Albert Spencer Wilcox

From Wikipedia, the free encyclopedia
Jump to: navigation, search
Albert Spencer Wilcox
Albert Spencer Wilcox (vol. 1, 1917).jpg
Born (1844-05-24)May 24, 1844
Hilo, Hawaii
Died July 7, 1919(1919-07-07) (aged 75)
Puhi, Hawaii
Nationality Kingdom of Hawaii, United States
Occupation Planter, Businessman, Politician
Parent(s) Abner Wilcox
Lucy Eliza Hart

Albert Spencer Wilcox (May 24, 1844 – July 7, 1919) was a businessman and politician in the Kingdom of Hawaii and Republic of Hawaii. He developed several sugar plantations in Hawaii, and became a large landholder.

Early life[edit]

Albert Spencer Wilcox was born in Hilo, Hawaii, on May 24, 1844. His father was Abner Wilcox (1808–1869) and mother was Lucy Eliza Hart (1814–1869). His parents were in the eighth company of missionaries to Hawaii for the American Board of Commissioners for Foreign Missions. His parents taught at the Hilo Mission boarding school founded by David Belden Lyman and his wife.[1] He had three older brothers born while at Hilo. In 1846 the family moved to teach at a similar school at the Waiʻoli Mission near Hanalei, Hawaii, on the northern coast of the island of Kauaʻi. There he had four more brothers, although one died young.[2]

In 1851 he sailed to Boston with his father for surgery to fix a birth defect in his foot.[3] He was educated at his parents' school and Punahou School in Honolulu from 1858 to 1862.[4] He worked with his older brother George Norton Wilcox (1839–1933) on the Princeville plantation owned by Robert Crichton Wyllie in the 1860s while living at Waiʻoli.


Wilcox started a small plantation in Waipā Valley but it failed by 1876.[3][5] Paul Isenberg installed a sugar mill at Hanamāʻulu in 1877 and hired Wilcox to be its manager. He continued to run the plantation for over two decades. With a reliable source of irrigation, and the Reciprocity Treaty of 1875 removing sugar tariffs to the US, he became wealthy.[6]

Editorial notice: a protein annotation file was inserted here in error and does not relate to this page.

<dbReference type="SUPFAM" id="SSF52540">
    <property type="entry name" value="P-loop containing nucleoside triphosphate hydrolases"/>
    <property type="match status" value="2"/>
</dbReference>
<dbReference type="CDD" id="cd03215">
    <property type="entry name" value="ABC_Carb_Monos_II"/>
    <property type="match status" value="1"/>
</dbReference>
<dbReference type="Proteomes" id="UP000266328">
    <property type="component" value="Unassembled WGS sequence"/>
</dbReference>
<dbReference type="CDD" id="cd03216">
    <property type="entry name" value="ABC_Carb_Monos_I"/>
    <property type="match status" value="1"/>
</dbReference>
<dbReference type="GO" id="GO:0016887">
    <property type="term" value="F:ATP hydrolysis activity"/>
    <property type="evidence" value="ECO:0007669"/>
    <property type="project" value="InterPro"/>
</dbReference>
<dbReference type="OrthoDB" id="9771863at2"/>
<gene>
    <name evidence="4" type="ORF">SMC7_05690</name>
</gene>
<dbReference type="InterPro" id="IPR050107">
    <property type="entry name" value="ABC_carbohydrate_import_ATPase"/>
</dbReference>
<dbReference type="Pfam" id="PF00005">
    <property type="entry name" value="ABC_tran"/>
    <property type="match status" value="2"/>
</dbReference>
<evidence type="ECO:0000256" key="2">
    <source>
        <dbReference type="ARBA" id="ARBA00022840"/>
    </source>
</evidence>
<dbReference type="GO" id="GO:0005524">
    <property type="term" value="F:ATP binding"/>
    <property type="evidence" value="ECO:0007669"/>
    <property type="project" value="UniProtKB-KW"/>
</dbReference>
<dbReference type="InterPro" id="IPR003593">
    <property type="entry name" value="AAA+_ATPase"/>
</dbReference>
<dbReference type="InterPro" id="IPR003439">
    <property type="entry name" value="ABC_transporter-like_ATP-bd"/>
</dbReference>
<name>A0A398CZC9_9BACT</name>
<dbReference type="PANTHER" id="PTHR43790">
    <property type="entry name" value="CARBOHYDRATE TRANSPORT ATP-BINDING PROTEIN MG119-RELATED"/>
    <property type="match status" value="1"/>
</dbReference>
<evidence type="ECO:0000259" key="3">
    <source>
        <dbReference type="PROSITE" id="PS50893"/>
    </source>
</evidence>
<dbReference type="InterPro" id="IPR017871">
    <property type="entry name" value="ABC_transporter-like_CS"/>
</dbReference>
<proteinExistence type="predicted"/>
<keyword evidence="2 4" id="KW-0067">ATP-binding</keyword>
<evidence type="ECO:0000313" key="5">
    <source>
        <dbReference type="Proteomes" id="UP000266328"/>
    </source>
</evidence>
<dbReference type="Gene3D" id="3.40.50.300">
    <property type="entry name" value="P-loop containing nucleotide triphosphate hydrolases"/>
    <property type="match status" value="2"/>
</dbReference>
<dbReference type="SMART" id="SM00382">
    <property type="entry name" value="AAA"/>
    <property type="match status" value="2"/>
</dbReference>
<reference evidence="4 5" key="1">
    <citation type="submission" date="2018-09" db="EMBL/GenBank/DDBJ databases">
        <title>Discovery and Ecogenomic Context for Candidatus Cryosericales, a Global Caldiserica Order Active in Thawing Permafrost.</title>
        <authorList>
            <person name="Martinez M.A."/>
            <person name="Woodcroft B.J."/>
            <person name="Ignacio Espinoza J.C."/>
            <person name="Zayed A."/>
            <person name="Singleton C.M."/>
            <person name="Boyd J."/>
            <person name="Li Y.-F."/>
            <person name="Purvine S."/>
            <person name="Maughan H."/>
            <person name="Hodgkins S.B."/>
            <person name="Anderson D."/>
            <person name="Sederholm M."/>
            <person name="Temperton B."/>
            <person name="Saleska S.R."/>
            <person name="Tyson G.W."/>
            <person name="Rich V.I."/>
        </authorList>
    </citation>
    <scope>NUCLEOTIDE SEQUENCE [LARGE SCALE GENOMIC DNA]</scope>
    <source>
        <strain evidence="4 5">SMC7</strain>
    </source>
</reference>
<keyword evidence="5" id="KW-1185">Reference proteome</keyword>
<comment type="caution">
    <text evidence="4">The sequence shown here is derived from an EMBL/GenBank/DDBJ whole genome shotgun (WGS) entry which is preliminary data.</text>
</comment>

He invested in a mill in the remote western area of Kekaha, to process the sugar grown by Valdemar Knudsen in the 1880s.[7] On February 7, 1883, he incorporated the Inter-Island Steam Navigation Company and served as a director.[8]:102 By 1895 he was able to buy Princeville and turn it into a ranch.[9] He also invested in real estate in Honolulu.[5]


Wilcox was elected as a representative from Kauaʻi to the legislature of the Hawaiian Kingdom from 1887 through 1892.[10] He was involved in drafting the 1887 Constitution of the Kingdom of Hawaii, and its forceful imposition which put his brother George into the cabinet of King Kalākaua.[11] On January 14, 1893, he was appointed to the Committee of Safety but resigned at the first meeting to return and take care of business on Kauaʻi.[12] Some of his neighbors from Kauaʻi such as William Owen Smith and Sanford B. Dole played major roles in the overthrow of the Kingdom of Hawaii.[8]:587

Later life and legacy[edit]

Wilcox married Mary Luahiwa, but they divorced.[13] On June 7, 1898, he married Emma Kauikeolani Napoleon Mahelona (1862–1931), and retired to an estate called Kilohana in Puhi, Hawaii, at 21°58′15″N 159°23′29″W / 21.97083°N 159.39139°W / 21.97083; -159.39139 (Kilohana). His stepdaughter Ethel Kulamanu Mahelona married his nephew Gaylord Parke Wilcox (1881–1970) and inherited Kilohana.[14] It is the site of one of the heritage railways in Kauai.[15]

He built a beach house in Hanalei at 22°12′34″N 159°29′44″W / 22.20944°N 159.49556°W / 22.20944; -159.49556 (Wilcox Beach House) directly on the shore of Hanalei Bay near the Hanalei Pier. It was built as a complex of main house, three garages, a boathouse, and separate cottages for gardener, caretaker, and other servants. It later was consolidated into a sprawling single story building with six bedrooms and six bathrooms, with a few remaining cottages. The beach house was added to the National Register of Historic Places listings in Hawaii on July 30, 1993, as Albert Spencer Wilcox Beach House.[16] The Hanalei Land Company, which Wilcox formed in 1903, restored the house and rents it to visitors as accommodations or events such as weddings. It has been kept in the Wilcox family for six generations.[17]